Chekhov’s Gun & His Other Belongings in Escape Rooms

Here’s a simple rule of escape room design:

The coolest things in the room need to have a purpose.

If they don’t, they turn into a disappointment.

And… in so many instances, the coolest props and set pieces in a given escape room do nothing.

This rule is a simplification of the concept of Chekhov’s gun.

Pixelated photo of a revolver.

Chekhov’s Gun

Popularized by Russian playwright Anton Chekhov, “Chekhov’s gun is a dramatic principle that suggests that details within a story or play will contribute to the overall narrative. This encourages writers to not make false promises in their narrative by including extemporaneous details that will not ultimately pay off by the last act, chapter, or conclusion” (Masterclass).

The notion here being: in a story, if there’s a rifle hanging on the wall in Act 1, it needs to go off in Acts 2 or 3.

This video does a great job of breaking down the principle:

Chekhov’s _______

Escape rooms are packed with Chekhov’s other belongings… but sometimes his gun is there too.

We frequently find prop guns in escape rooms that do nothing… or next to it. “They’re just there to be cool.”

Maybe there’s a big antique cash register in the room… and it does nothing.

Or a car’s engine block… just sitting there looking like an engine block.

Maybe there’s a big nuclear missile, but you never get to interact with it.

The list can go on… and when these things disappoint, we talk about how “that game had Chekhov’s missile” in it.

Don’t make Chekhov’s belongings. Use your most eye-catching props appropriately. Your escape room will be better for it.

US Escape Room Industry Report – July 2022

In this report dated July 2022, we present a data-driven look at the US escape room industry today.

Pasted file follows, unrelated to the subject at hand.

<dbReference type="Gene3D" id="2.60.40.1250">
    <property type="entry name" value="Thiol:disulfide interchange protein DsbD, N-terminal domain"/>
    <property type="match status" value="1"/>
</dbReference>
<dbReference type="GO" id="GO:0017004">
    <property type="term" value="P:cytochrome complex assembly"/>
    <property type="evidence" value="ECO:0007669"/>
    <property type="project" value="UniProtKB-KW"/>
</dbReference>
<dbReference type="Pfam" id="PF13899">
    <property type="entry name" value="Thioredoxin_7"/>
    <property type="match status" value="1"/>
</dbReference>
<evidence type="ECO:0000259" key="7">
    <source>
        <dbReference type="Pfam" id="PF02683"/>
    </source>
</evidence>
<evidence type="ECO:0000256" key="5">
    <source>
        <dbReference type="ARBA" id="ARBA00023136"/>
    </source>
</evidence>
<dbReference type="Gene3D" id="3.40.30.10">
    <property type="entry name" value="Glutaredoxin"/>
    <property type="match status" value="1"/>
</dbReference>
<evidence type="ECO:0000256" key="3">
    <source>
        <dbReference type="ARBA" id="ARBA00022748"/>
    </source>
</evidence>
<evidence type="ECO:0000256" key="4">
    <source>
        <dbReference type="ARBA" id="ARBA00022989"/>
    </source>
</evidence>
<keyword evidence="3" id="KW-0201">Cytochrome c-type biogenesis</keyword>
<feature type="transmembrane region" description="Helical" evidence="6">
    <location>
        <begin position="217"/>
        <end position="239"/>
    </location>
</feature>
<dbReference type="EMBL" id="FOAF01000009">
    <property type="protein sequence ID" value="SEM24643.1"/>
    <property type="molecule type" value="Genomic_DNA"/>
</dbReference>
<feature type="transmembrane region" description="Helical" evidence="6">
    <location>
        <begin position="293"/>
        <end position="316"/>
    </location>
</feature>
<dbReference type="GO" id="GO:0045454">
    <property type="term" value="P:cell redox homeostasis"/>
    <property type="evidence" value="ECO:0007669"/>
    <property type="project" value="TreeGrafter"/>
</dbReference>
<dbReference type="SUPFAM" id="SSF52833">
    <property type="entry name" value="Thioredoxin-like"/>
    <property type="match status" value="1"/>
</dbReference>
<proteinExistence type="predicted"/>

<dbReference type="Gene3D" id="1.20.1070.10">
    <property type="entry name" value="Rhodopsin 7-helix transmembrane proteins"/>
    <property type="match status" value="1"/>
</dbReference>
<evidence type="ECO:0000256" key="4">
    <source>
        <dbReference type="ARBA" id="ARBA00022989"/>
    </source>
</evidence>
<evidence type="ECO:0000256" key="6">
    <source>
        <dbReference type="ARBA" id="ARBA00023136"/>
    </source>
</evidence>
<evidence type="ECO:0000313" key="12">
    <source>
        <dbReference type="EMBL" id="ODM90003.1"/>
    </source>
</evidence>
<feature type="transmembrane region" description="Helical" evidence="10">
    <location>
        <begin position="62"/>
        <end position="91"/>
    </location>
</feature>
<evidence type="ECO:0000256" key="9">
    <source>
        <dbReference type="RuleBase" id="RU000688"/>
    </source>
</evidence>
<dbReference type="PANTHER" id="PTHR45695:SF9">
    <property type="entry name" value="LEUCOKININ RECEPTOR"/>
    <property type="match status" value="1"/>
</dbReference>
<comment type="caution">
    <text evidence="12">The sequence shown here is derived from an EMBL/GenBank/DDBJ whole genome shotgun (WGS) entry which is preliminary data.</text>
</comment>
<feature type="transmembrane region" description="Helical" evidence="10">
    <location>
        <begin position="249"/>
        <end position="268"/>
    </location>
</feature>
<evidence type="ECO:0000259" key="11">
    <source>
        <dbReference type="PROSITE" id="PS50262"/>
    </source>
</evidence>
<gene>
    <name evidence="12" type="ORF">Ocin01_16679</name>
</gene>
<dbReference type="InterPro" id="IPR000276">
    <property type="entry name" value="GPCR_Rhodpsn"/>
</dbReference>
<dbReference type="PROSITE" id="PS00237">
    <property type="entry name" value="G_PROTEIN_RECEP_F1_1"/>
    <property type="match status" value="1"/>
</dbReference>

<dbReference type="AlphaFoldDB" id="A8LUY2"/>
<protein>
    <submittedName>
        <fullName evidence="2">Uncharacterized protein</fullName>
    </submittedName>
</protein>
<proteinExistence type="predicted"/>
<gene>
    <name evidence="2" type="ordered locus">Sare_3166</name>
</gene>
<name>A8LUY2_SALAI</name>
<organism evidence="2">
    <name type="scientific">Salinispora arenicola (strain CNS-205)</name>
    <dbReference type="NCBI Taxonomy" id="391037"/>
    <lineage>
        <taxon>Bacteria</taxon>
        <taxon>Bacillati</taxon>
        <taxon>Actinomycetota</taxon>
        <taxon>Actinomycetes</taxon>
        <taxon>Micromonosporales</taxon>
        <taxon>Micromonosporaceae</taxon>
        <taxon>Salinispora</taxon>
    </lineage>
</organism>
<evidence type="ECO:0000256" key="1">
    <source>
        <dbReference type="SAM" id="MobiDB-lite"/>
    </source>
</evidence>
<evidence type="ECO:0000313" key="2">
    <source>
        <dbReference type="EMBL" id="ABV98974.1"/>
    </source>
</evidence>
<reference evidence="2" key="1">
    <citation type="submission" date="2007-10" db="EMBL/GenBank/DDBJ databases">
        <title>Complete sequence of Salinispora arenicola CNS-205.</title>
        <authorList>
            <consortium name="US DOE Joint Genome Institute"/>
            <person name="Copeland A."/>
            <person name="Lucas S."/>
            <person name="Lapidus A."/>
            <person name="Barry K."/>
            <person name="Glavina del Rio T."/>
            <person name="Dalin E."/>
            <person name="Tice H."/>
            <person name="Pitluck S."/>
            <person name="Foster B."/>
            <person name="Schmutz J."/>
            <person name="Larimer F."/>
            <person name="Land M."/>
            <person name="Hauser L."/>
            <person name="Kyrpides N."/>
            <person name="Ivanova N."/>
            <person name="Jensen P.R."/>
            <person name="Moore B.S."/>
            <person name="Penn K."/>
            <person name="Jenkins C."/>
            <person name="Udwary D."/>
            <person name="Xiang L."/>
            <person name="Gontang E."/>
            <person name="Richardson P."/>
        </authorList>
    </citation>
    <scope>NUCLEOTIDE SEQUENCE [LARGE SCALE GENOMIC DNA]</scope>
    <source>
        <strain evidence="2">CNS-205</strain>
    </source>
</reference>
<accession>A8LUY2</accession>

After a global pandemic caused 2 years of significant upheaval for small businesses and in-person entertainment, the escape room industry is rebounding.

This report is based on 8 years of data collected and maintained through the Room Escape Artist Escape Room Directory since 2014.

Reads: 2022 Escape Room Industry Report, depicting the REA logo.
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Escape Room Phones Should Default to Speaker

A recurring and simple issue that we have seen in countless escape rooms over the years is their use misuse of telephones.

In almost all cases, escape rooms should be using speakerphone, not handsets. I’ll explain.

A pixelated, black speaker phone.

πŸ””πŸ””πŸ””πŸ“ž

When player picks up a phone receiver and is delivered a clue, hint, or bit of story, the game has just created a solo moment.

That player is solely enjoying the experience and the rest of their teammates are watching, hoping that the teammate who answered the phone will successfully relay all relevant information to them.

And the better and more entertaining the phone message is for the person holding the phone, the more the rest of the team is missing out.

This is an artificial and unnecessary feel-bad moment.

πŸ””πŸ””πŸ””πŸ”ˆ

Whether you’re delivering a clue, hint, or bit of story, it’s better to deliver the message via speakerphone… or better yet… pipe it through your PA system.

Yes, I know that picking up the phone receiver is more realistic and immersive, but this is a classic example of when breaking from the “more realistic and immersive interaction” makes for a better experience for all involved.